State politicians and the Israeli consul general to the Midwest see the trip as a sign of strengthening ties between a U.S. state and Israel, while still referring to visiting “Palestine.”
Members of the Illinois House of Representatives are hailing a recent working trip to Israel as an indication of the strength of ties between the Midwestern state and Israel, and Israeli diplomats in the Midwest say that relationship is deepening.
“The bilateral relationship between Illinois and Israel is strong,” Emanuel (“Chris”) Welch, speaker of the state House, told JNS. “This once-in-a-lifetime learning experience has allowed myself and my leadership team the chance to learn more about the fascinating history and complexities of the Middle East.”
In a similar statement posted on his website, the speaker added that he and his leadership team were traveling to Israel and “Palestine” from Aug. 31 to Sept. 9. In the version on his site, Welch stated that the “once-in-a-lifetime” experience would afford him and his colleagues “the chance to learn more about Israelis, Palestinians and the fascinating history of this area.”
“I look forward to building lasting relationships and getting a firsthand look at how Israel and Palestine approach some of the same issues we face in Illinois,” he added in the statement on his website.
Online and in materials related to the trip, legislators and their aides did not note the fact that “Palestine” is not a state.
Bob Morgan, an Illinois state representative who was part of the trip, posted on social media on Sept. 5 that the group “just finished a very important meeting with leaders of the protest movement who have been rallying against extreme judicial reforms here.”
Robyn Gabel, majority leader of the Illinois House, told JNS it has been “a privilege to help strengthen the ties that join Illinois with Israel as well as meet with foreign leaders to deepen our understanding of the people of a region with whom we share so much.”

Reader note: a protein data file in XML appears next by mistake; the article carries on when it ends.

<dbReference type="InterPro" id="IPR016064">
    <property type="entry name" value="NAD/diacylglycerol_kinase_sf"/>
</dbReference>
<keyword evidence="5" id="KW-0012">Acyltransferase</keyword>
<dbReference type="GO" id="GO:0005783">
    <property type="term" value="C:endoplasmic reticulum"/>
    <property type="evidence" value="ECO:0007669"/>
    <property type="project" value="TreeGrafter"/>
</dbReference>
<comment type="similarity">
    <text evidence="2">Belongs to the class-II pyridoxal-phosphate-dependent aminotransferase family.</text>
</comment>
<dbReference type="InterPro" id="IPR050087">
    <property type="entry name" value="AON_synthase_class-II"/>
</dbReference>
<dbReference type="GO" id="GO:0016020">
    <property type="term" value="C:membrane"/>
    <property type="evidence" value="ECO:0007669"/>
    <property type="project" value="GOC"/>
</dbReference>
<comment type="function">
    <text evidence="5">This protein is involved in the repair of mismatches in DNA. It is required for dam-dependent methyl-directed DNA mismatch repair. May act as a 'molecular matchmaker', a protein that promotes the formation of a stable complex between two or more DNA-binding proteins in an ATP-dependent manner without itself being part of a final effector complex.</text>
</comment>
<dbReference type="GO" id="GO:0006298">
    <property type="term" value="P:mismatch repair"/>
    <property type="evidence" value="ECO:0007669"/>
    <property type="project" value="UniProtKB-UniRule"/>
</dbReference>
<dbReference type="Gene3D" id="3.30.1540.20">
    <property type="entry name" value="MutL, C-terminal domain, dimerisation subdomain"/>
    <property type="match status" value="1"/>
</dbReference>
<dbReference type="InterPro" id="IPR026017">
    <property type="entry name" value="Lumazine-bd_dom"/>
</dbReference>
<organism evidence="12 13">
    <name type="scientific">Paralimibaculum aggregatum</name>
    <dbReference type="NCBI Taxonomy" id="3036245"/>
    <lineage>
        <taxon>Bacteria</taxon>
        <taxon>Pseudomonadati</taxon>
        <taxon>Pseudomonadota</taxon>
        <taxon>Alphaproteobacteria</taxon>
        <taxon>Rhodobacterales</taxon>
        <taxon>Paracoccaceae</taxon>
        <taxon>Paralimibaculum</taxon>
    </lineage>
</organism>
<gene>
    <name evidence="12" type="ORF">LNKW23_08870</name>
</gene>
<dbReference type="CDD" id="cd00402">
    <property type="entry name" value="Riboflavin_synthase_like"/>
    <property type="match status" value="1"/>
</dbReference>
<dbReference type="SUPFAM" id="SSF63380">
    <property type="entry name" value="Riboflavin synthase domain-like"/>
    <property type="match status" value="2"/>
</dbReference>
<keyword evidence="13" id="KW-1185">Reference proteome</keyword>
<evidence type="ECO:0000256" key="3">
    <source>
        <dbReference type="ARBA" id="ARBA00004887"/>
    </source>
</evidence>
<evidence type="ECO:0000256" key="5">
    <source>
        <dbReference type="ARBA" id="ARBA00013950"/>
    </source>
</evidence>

“A direct look at the political and cultural complexities of a major trading partner is an issue of economic significance for all Illinoisans, as well as a thought-provoking experience that I will remember for years to come,” she added.
Illinois boasts a significant Jewish population, particularly around Chicagoland.
According to the 2020 Metropolitan Chicago Jewish Population Study undertaken by the Cohen Center for Modern Jewish Studies at Brandeis University, some 319,600 Jewish adults and children live in 175,800 Jewish households, figures that have grown slightly since 2010.
‘Partnership has grown significantly’
The state delegation got to “experience the reality on the ground in Israel,” Linda Haase, senior associate vice president of marketing and communications at the Jewish United Fund/Jewish Federation of Metropolitan Chicago, told JNS.
The itinerary included “geopolitical briefings and visits with elected and community leaders and pundits, to meeting recently arrived refugees from Ukraine and touring a state-of-the-art hospital,” she said.
Delegation members also visited the nonprofit NATAL-Israel Trauma and Resiliency Center; Tel Aviv Sourasky Medical Center; Peres Center for Peace and Innovation; Neve Hanna children’s home in Kiryat Gat; and the farm Hineni, where Ethiopian Jews grow crops. The group went to Tel Aviv, Jerusalem, Ramallah and Bethlehem, according to Haase.
The group met with Israeli-Arab politician Mansour Abbas, leader of the United Arab List; medical equipment executive Ronit Harpaz; Israeli-Arab journalist Khaled Abu Toameh; and researcher Khalil Shikaki of the Ramallah-based Palestinian Center for Policy and Survey Research.
“The Illinois-Israel partnership has grown significantly over the past several years,” Yinam Cohen, consul general of Israel to the Midwest, told JNS.
“We work to generate more business collaborations between the Land of Lincoln and the Startup Nation in agricultural, water, food, medical and even quantum technologies,” he said. “On the community level, Israeli models and expertise are supporting the work that local community organizations